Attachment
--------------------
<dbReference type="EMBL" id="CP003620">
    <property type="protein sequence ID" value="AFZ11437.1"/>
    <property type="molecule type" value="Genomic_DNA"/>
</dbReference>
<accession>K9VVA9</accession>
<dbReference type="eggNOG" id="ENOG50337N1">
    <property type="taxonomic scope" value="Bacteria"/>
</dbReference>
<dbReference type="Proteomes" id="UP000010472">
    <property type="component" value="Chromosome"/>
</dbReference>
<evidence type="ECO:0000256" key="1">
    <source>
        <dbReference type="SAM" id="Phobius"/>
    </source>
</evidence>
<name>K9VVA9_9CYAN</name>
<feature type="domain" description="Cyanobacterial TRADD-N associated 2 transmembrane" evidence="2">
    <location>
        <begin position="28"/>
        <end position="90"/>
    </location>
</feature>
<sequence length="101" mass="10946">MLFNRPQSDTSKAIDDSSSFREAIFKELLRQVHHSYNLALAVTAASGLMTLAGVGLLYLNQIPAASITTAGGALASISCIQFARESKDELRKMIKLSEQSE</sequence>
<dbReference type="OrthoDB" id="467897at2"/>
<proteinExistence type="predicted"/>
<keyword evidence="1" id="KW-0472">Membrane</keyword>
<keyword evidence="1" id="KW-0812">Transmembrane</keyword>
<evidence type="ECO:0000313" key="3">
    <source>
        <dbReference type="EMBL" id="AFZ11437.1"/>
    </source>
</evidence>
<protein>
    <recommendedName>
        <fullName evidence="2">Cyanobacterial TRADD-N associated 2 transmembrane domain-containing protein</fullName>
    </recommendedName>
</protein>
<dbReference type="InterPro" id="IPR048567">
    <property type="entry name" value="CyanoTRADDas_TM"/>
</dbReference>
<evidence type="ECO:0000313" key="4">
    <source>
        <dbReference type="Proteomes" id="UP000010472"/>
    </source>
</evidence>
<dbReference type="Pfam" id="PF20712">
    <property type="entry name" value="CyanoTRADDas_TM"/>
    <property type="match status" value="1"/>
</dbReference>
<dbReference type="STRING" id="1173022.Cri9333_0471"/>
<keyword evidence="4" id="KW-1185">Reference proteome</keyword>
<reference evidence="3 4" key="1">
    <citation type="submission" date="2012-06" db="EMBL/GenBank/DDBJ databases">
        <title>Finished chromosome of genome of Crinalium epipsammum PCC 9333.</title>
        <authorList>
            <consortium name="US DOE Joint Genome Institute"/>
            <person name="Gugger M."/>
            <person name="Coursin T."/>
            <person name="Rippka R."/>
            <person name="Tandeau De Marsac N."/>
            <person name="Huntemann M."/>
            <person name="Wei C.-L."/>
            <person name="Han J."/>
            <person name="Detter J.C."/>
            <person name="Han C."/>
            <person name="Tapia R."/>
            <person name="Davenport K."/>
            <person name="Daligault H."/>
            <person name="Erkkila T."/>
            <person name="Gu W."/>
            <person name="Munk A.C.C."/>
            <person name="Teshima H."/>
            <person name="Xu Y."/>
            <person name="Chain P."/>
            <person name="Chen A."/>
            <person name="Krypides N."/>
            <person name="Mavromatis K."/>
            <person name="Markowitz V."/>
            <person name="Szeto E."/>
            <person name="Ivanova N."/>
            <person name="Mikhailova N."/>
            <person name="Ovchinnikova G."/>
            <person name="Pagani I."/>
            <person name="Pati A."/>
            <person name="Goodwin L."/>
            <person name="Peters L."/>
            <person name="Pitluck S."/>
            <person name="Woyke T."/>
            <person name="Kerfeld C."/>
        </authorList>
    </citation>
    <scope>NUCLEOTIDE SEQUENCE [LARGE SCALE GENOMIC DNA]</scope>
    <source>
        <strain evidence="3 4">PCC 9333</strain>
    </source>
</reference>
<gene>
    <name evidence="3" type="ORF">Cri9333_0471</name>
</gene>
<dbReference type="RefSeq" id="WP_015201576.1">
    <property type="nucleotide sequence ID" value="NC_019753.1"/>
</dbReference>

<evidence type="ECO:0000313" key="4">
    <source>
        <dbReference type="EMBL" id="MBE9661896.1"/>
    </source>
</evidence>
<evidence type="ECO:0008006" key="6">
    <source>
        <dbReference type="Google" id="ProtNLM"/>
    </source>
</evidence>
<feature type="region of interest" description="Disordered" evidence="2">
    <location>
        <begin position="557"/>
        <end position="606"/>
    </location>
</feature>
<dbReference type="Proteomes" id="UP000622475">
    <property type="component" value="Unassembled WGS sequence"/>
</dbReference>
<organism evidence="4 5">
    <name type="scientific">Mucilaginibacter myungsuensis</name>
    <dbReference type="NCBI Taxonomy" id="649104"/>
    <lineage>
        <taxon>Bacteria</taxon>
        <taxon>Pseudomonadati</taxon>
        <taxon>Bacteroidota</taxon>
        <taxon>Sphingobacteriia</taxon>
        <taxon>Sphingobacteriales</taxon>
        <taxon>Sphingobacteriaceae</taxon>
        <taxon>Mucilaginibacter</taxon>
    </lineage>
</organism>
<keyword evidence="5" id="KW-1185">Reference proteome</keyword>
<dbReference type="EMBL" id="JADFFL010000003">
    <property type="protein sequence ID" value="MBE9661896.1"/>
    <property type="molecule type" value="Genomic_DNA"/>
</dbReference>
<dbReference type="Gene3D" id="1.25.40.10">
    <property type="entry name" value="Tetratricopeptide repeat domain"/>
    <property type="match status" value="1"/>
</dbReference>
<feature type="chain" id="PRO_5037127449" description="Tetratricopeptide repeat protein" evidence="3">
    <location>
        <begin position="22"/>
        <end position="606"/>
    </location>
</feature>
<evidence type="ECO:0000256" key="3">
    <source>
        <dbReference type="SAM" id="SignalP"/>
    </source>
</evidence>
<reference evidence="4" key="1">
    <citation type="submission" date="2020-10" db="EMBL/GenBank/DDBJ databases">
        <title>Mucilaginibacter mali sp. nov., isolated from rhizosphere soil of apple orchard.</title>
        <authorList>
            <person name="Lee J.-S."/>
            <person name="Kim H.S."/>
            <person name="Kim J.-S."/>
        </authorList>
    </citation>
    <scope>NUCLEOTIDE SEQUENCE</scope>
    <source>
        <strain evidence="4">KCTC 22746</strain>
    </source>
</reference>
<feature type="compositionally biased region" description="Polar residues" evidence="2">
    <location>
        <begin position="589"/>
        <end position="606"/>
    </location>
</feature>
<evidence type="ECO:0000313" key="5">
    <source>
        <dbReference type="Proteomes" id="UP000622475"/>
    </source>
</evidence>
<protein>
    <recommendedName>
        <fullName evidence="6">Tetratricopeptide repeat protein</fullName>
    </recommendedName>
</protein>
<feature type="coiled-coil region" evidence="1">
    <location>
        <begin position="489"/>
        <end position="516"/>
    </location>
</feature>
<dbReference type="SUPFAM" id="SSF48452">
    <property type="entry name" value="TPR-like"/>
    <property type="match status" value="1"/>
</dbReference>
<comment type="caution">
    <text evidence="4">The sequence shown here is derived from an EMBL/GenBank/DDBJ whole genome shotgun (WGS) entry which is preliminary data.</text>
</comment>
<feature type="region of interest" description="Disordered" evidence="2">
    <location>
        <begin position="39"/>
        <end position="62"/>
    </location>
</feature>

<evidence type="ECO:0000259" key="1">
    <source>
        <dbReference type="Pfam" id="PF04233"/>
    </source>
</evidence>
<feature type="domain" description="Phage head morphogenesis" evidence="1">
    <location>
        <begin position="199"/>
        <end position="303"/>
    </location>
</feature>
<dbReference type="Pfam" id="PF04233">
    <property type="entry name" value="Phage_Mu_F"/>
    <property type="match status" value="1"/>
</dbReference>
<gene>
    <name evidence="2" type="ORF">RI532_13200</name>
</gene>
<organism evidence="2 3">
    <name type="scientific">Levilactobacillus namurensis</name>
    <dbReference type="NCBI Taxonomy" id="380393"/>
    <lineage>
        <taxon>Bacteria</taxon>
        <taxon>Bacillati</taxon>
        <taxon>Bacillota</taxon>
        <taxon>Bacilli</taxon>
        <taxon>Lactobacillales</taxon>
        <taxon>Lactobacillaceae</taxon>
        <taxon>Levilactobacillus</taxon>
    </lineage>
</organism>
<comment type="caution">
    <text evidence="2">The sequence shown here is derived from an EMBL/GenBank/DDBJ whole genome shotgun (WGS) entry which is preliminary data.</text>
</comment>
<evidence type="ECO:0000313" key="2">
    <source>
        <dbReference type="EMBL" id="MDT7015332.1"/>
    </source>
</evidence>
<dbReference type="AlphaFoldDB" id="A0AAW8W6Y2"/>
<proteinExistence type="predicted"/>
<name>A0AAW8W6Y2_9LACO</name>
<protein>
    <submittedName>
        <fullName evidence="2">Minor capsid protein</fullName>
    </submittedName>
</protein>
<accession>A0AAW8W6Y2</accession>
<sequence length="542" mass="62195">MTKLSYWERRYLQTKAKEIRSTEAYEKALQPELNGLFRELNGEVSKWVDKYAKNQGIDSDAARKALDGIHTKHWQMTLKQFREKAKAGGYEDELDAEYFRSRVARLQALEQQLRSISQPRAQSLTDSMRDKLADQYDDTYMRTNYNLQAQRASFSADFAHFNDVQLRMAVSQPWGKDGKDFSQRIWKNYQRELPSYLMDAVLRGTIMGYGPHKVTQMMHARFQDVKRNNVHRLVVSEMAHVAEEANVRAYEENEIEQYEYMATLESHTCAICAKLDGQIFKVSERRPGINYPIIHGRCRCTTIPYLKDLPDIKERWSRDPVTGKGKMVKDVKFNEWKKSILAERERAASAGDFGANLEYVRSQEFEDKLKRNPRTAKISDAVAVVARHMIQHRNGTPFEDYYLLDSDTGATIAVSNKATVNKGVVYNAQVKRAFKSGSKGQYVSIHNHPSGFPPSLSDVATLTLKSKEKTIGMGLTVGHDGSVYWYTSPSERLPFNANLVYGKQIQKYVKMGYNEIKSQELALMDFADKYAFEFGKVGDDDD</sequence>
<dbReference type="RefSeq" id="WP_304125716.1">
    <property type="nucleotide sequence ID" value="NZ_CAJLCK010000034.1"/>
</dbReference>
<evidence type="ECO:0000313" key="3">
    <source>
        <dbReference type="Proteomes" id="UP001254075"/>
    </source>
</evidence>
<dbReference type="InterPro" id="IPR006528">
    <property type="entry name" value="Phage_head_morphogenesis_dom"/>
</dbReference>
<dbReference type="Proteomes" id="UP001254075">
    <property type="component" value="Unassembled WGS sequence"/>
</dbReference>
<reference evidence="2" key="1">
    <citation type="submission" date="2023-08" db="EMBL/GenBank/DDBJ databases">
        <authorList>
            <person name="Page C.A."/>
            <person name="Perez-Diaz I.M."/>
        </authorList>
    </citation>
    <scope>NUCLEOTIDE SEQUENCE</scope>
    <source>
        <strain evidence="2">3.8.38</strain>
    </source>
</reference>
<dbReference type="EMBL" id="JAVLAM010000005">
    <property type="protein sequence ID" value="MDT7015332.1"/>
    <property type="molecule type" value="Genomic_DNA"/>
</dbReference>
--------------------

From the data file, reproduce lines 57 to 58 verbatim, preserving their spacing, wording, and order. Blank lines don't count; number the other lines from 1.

            <consortium name="US DOE Joint Genome Institute"/>
            <person name="Gugger M."/>